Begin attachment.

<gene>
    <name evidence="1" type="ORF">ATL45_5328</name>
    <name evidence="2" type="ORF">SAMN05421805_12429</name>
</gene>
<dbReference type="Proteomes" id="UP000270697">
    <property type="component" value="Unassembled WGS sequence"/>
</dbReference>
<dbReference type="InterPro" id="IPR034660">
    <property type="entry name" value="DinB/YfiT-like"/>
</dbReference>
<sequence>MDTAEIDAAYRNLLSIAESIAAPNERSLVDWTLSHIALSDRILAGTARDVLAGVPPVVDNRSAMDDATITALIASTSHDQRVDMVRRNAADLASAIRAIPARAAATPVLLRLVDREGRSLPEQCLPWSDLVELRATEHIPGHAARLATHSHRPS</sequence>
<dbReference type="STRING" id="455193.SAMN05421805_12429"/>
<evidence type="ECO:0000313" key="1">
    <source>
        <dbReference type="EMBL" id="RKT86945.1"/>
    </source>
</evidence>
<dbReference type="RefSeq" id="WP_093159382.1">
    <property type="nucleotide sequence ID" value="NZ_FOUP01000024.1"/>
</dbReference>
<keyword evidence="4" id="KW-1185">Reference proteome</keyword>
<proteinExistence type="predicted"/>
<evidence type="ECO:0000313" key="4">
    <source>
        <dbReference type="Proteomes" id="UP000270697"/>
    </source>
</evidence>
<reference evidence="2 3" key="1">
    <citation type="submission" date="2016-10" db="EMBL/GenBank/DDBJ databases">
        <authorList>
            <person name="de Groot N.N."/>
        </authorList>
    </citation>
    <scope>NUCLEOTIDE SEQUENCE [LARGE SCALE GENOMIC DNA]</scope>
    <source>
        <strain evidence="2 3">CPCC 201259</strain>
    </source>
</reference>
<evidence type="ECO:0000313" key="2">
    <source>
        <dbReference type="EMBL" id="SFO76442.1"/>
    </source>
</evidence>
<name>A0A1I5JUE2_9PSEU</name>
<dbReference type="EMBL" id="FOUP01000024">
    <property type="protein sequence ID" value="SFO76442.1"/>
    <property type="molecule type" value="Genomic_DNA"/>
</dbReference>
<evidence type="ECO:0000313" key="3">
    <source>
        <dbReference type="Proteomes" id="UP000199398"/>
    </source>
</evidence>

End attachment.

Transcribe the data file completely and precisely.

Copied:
<gene>
    <name evidence="1" type="ORF">ATL45_5328</name>
    <name evidence="2" type="ORF">SAMN05421805_12429</name>
</gene>
<dbReference type="Proteomes" id="UP000270697">
    <property type="component" value="Unassembled WGS sequence"/>
</dbReference>
<dbReference type="InterPro" id="IPR034660">
    <property type="entry name" value="DinB/YfiT-like"/>
</dbReference>
<sequence>MDTAEIDAAYRNLLSIAESIAAPNERSLVDWTLSHIALSDRILAGTARDVLAGVPPVVDNRSAMDDATITALIASTSHDQRVDMVRRNAADLASAIRAIPARAAATPVLLRLVDREGRSLPEQCLPWSDLVELRATEHIPGHAARLATHSHRPS</sequence>
<dbReference type="STRING" id="455193.SAMN05421805_12429"/>
<evidence type="ECO:0000313" key="1">
    <source>
        <dbReference type="EMBL" id="RKT86945.1"/>
    </source>
</evidence>
<dbReference type="RefSeq" id="WP_093159382.1">
    <property type="nucleotide sequence ID" value="NZ_FOUP01000024.1"/>
</dbReference>
<keyword evidence="4" id="KW-1185">Reference proteome</keyword>
<proteinExistence type="predicted"/>
<evidence type="ECO:0000313" key="4">
    <source>
        <dbReference type="Proteomes" id="UP000270697"/>
    </source>
</evidence>
<reference evidence="2 3" key="1">
    <citation type="submission" date="2016-10" db="EMBL/GenBank/DDBJ databases">
        <authorList>
            <person name="de Groot N.N."/>
        </authorList>
    </citation>
    <scope>NUCLEOTIDE SEQUENCE [LARGE SCALE GENOMIC DNA]</scope>
    <source>
        <strain evidence="2 3">CPCC 201259</strain>
    </source>
</reference>
<evidence type="ECO:0000313" key="2">
    <source>
        <dbReference type="EMBL" id="SFO76442.1"/>
    </source>
</evidence>
<name>A0A1I5JUE2_9PSEU</name>
<dbReference type="EMBL" id="FOUP01000024">
    <property type="protein sequence ID" value="SFO76442.1"/>
    <property type="molecule type" value="Genomic_DNA"/>
</dbReference>
<evidence type="ECO:0000313" key="3">
    <source>
        <dbReference type="Proteomes" id="UP000199398"/>
    </source>
</evidence>